Euro Foreign Exchange

 

Euro foreign exchange rate holds out against US dollar and yen in early trading

Published on January 3, 2012 by   ·   No Comments

The euro’s foreign exchange rate edged slightly higher against the US dollar and the Japanese yen in early currency trading on Tuesday but touched a record low versus the Australian dollar and looked set to remain under pressure in 2012 on worries over Europe’s debt crisis.

The euro gained a bit of reprieve as a rise in Asian stock markets underpinned risk appetite and spurred short-covering, helping it stay above an 11-year low against the yen touched the previous day.

Euro Concerns Still Here

Still, worries about high sovereign debt levels and lack of policy solutions to the region’s 2-year old debt crisis were expected to push the euro lower in the coming weeks and months, even if short-covering may offer the euro some intermittent support.

“The concerns that investors have, have certainly not gone away at all.” said Callum Henderson, global head of FX research with Standard Chartered Bank in Singapore.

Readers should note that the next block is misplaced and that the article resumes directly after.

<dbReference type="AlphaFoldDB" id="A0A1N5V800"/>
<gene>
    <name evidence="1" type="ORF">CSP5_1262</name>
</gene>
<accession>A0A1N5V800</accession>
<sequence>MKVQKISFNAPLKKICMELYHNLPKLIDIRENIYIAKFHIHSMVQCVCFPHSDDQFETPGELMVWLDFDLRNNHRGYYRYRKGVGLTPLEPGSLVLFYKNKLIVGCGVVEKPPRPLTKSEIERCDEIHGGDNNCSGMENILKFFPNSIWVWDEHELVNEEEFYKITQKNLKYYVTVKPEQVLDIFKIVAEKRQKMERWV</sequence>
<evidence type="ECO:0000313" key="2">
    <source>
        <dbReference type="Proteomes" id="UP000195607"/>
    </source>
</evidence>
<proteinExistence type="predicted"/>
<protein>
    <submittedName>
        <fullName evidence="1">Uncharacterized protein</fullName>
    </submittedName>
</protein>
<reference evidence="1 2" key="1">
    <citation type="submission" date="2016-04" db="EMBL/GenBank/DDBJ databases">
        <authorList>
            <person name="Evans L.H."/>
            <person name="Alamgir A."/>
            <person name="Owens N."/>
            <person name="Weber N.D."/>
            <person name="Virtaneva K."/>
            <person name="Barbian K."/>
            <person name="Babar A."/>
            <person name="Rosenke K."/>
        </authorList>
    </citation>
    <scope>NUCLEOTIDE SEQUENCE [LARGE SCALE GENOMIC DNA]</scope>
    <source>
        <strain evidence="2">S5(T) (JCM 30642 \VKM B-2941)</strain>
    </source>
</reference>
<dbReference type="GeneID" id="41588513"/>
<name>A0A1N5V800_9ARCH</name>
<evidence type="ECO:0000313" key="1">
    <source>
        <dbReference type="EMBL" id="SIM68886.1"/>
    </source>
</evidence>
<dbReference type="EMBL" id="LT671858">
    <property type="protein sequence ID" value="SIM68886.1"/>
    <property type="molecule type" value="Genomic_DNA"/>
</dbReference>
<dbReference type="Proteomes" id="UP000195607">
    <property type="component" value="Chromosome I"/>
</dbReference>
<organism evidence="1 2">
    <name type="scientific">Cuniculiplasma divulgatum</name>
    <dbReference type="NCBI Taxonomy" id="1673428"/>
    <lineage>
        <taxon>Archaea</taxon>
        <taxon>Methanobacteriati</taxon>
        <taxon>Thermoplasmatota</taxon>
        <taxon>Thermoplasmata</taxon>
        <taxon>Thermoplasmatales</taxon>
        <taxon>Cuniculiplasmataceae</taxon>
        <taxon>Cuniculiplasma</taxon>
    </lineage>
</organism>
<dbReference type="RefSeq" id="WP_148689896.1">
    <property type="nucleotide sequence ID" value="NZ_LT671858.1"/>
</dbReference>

“The overall bias remains for more euro weakness…given the growth and debt dynamics,” he said, adding that his bank’s forecast was for the euro to fall in the next three months and to stand at $1.20 at the end of the first quarter.

The euro rose 0.3 percent to $1.2977, but stayed within striking distance of its 2011 trough of $1.2858 hit last week on trading platform EBS.

Against the Japanese yen, the euro rose 0.2 percent to 99.67. It fell to as low as 98.71 yen in holiday-thinned trade on Monday on trading platform EBS, its lowest since December 2000.

A trader for a Japanese bank in Singapore said there were likely to be options-related stop loss offers near 98.50 yen, while some stop-loss bids were lurking above 100.50 yen.

“Positioning among traders, especially short-term players, is tilted toward being short the euro on the crosses,” the trader said, adding that the euro might rise to around 102 yen relatively easily if short-covering gains sustain.

The euro’s slide this week to an 11-year low against the yen is likely to cause further pain to Japanese exporters. A number of big exporters have their euro/yen rate assumptions for the six months to March at levels between 103 yen to 110 yen.

Still, currency traders are not too worried about the possibility of Japanese intervention to lift the euro’s foreign exchange rate versus the yen at this point, said the trader for a Japanese bank.

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